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Robotics, the branch of engineering and science that encompasses mechanical engineering, electrical engineering, computer science, and others, has been widely mentioned recently in news media. Robotics itself deals with the design, construction, operation, and use of robots, as well as computer systems for their control, sensory feedback, and information processing. The word “robotics” was coined by a Russian-born American science-fiction writer Isaac Asimov in his 1942 short story “Runabout.” In this book, he characterized the robots in his short stories as helpful servants of man, a philosophy that continues today in the modern world when it comes to typical applications used in manufacturing and military exercises.

What can robots do? Most jobs robots are used for in today’s world involve repetitive, dangerous jobs which are seen as being too risky for humans. Robots are also used in factories to build vehicles, move heavy machinery from site to site, make harmful chemicals for use in pesticides, electronics for important structures and the list goes on. Robots are even used in the research of different medicines, for locating lost objects at hard to reach areas (like the bottom of the sea) and even to explore celestial bodies such as planets. Robotic technology has helped people who have lost arms or legs or have been unfortunately born without the strength to use their limbs effectively. Robots are a great tool to help mankind push forward in developing the modern world, from first world countries, to lesser off places that lack man power to support various industries.

However one cannot talk about this branch of science and not speak on the stigma attached to it. These pieces of technology are often seen as the destroyer of jobs and income for working class families; after all, why pay 50 men to do one job, where a few robots can complete the task, in less time, without needing a constant salary. Others believe robots will take over mankind with their superior intellect and strength- humans will run the risk of creating machines that can outsmart them in every way. These are all valid points, however, these cases cloud the bigger picture of how robots can actually push forward in scientific discoveries and applications that will aid us as a society going forward. Think not of how these AI (Artificial Intelligence) ran machines will get rid of jobs, instead think how they will create them. Robots themselves cannot function on their own; they require coders, engineers, researchers, testing facilities, and the list goes on.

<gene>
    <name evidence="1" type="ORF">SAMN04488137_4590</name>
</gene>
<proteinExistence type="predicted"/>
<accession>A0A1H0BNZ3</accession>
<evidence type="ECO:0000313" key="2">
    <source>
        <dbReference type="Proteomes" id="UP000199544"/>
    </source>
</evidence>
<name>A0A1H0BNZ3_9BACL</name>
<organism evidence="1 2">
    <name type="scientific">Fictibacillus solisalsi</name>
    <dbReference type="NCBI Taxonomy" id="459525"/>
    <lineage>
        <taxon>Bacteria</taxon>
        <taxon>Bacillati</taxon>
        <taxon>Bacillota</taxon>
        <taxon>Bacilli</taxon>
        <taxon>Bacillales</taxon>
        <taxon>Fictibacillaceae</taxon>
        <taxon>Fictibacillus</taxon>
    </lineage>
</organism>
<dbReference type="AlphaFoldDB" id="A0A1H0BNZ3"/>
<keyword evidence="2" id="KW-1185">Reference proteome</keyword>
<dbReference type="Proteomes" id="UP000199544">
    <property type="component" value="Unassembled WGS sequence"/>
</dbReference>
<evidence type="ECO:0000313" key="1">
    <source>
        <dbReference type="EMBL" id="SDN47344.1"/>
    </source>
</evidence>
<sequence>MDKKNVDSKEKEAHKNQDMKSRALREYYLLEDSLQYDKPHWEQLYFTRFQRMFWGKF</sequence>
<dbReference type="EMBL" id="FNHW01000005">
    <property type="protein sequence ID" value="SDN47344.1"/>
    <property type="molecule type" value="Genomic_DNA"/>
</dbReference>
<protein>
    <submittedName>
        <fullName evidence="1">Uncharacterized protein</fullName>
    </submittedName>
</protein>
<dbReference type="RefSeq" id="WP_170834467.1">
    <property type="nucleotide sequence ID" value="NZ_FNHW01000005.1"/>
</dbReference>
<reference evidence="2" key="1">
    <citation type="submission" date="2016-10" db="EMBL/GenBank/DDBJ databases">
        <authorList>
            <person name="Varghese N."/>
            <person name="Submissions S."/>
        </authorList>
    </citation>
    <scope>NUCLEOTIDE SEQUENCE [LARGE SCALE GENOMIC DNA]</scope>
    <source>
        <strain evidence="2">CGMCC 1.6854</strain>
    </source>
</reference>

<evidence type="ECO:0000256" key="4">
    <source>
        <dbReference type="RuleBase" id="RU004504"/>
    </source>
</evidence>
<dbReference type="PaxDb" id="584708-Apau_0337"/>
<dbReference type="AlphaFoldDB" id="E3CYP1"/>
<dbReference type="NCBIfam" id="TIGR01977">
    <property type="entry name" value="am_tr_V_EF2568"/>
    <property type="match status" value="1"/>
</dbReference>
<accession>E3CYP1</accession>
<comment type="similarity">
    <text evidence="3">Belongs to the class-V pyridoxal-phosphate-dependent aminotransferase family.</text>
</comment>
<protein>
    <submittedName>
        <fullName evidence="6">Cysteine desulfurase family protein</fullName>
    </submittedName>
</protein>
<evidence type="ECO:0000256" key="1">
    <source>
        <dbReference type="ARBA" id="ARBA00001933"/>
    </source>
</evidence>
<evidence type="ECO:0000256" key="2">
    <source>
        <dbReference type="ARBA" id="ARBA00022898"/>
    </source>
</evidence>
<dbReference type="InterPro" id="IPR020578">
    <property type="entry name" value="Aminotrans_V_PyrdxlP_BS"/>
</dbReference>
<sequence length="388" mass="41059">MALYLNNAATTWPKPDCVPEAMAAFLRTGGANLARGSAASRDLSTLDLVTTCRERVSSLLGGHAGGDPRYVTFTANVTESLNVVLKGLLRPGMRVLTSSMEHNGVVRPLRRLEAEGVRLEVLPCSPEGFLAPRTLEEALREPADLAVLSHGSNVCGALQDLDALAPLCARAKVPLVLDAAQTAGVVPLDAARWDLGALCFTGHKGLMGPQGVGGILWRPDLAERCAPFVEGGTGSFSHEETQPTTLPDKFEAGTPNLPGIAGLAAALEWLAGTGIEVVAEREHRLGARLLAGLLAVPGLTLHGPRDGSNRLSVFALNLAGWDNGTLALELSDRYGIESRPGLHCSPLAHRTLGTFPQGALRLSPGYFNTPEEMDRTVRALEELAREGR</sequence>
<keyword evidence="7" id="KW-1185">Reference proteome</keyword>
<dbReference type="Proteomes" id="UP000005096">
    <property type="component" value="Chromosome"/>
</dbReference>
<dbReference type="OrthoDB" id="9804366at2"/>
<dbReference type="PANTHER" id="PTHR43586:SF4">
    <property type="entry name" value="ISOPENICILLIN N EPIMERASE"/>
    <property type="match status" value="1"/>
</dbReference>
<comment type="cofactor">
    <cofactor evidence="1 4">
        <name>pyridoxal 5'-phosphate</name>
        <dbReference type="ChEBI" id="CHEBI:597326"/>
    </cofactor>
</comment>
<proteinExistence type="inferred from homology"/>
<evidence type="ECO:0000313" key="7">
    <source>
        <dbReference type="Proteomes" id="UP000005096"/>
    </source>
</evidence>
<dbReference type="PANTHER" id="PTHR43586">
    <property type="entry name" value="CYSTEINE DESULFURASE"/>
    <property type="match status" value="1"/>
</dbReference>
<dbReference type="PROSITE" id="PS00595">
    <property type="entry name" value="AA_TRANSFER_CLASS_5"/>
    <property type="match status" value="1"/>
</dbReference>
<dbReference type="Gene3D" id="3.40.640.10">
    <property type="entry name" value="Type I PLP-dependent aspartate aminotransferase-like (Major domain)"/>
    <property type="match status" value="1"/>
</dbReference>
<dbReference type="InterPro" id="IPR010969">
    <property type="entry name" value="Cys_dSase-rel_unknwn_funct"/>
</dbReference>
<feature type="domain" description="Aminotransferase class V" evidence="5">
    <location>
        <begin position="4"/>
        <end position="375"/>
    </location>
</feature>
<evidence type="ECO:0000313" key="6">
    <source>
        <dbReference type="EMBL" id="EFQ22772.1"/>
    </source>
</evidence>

We are often guilty in Barbados at looking at the small picture. Some may say that robotics have no effect on our daily living. That these things are only relevant to first world western countries and will not affect the common man by the rum shop. That is a dated belief that needs to be corrected. The world is a small place, STEM (Science, technology, engineering, and mathematics) fields are driving innovation economies all over the world. Autonomous machinery in manufacturing is big on the world stage. Imagine, if our upcoming generations pushed forward in STEM research. Not only will they create jobs for themselves, but they will also open new avenues for others to follow in their footsteps. Robotics and STEM technologies on a whole would be a great plus for our economy, and noting how advanced we are in the Caribbean when it comes to telecommunication infrastructures, we are well posed to be the leading charge for robotic advancements, this side of the globe.

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About The Author

An avid Tech enthusiast who thoroughly enjoys all things tech, from its practical applications to its sheer amusement value. He has well over a decade's work experience with computer hardware in multiple tech fields. A computer gamer at heart, following the latest applications in technology is a fond hobby he thoroughly enjoys.